Abstract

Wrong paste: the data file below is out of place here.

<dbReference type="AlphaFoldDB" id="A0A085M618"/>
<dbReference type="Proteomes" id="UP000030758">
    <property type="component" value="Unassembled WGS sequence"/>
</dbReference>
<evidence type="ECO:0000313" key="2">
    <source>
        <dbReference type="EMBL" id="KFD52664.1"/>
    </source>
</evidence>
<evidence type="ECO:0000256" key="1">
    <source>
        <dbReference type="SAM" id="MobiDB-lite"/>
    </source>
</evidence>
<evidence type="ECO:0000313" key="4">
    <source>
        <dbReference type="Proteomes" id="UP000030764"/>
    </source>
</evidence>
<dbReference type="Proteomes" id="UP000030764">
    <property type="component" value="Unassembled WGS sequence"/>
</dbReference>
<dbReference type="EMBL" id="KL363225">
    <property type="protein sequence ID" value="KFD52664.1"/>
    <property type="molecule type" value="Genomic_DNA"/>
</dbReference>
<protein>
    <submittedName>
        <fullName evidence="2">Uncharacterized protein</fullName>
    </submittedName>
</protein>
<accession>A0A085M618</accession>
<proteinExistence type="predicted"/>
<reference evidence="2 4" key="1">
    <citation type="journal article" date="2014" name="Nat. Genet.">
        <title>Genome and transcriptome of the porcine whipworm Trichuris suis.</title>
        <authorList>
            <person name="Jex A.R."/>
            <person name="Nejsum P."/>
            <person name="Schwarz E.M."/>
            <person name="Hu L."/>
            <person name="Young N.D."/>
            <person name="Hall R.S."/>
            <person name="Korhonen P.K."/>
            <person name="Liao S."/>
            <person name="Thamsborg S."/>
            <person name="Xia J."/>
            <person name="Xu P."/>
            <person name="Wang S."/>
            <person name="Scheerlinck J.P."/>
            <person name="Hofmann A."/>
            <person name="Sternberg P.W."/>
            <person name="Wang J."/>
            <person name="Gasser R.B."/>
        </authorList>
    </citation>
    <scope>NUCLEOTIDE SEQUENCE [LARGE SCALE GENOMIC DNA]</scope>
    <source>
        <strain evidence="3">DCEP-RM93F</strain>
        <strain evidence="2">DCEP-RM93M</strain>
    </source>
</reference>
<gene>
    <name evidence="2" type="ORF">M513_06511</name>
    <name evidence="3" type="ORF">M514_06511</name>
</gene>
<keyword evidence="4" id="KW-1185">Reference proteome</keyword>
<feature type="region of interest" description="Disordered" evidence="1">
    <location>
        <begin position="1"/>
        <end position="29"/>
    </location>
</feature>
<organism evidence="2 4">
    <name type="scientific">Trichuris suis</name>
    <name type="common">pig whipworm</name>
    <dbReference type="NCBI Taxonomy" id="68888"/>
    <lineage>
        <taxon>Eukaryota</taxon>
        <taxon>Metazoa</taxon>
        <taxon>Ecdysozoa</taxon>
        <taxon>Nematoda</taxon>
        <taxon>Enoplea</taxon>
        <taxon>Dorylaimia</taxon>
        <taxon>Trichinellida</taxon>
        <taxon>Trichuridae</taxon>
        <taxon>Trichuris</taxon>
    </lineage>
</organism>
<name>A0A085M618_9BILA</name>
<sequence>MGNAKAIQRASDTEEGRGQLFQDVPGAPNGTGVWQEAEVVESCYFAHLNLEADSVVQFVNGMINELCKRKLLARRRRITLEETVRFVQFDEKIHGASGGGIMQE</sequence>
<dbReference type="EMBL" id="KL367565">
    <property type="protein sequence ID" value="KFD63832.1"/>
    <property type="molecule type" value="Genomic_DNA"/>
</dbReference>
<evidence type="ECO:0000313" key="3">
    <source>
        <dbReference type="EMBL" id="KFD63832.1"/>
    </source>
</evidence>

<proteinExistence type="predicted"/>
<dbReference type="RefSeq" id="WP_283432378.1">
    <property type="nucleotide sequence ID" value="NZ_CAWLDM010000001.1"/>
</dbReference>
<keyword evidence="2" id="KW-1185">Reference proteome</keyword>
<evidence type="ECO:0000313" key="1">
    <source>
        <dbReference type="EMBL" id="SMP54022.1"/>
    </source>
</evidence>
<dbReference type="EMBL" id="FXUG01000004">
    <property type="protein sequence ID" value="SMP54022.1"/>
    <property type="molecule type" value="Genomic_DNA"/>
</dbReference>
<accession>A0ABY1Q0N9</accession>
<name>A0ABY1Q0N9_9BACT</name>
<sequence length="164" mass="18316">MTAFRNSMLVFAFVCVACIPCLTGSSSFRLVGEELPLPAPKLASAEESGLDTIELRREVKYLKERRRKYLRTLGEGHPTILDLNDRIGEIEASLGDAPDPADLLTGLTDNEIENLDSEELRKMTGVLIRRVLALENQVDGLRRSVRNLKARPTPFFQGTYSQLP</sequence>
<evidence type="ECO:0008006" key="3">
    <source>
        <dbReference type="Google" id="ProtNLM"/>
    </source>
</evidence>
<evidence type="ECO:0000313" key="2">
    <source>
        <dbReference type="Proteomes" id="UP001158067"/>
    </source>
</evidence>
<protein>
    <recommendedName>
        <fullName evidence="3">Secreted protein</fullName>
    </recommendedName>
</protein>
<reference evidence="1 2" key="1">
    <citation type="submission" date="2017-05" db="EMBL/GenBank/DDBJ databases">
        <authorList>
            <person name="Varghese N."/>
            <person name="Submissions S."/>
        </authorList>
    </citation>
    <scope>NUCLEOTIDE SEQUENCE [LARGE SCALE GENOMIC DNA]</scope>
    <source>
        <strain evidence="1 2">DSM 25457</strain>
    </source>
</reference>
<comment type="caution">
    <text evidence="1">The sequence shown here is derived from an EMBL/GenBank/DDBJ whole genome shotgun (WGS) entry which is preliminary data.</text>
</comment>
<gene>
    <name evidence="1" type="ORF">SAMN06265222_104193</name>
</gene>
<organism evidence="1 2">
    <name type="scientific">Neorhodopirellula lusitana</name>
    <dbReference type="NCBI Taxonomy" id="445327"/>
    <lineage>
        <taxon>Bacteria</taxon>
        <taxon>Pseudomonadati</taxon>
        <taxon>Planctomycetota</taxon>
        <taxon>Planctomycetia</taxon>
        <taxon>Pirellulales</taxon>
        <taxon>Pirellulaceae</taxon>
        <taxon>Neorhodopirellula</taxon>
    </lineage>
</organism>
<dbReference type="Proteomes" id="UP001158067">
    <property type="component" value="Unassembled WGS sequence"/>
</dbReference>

Frontal eye fields (FEF) and anterior intraparietal sulcus (aIPS) are involved in the control of voluntary attention in humans, but their functional differences remain poorly understood. We examined the activity in these brain regions as a function of task-irrelevant changes in target and nontarget perceptual salience during a sustained spatial attention task. Both aIPS and FEF were engaged during selective attention. FEF, but not aIPS, was sensitive to the direction of spatial attention. Conversely, aIPS, but not FEF, was modulated by the relative perceptual salience of the target and nontarget stimuli. These results demonstrate separable roles for FEF and aIPS in attentional control with FEF more involved in goal-directed spatial attention and aIPS relatively more sensitive to bottom–up attentional influences driven by stimulus salience.

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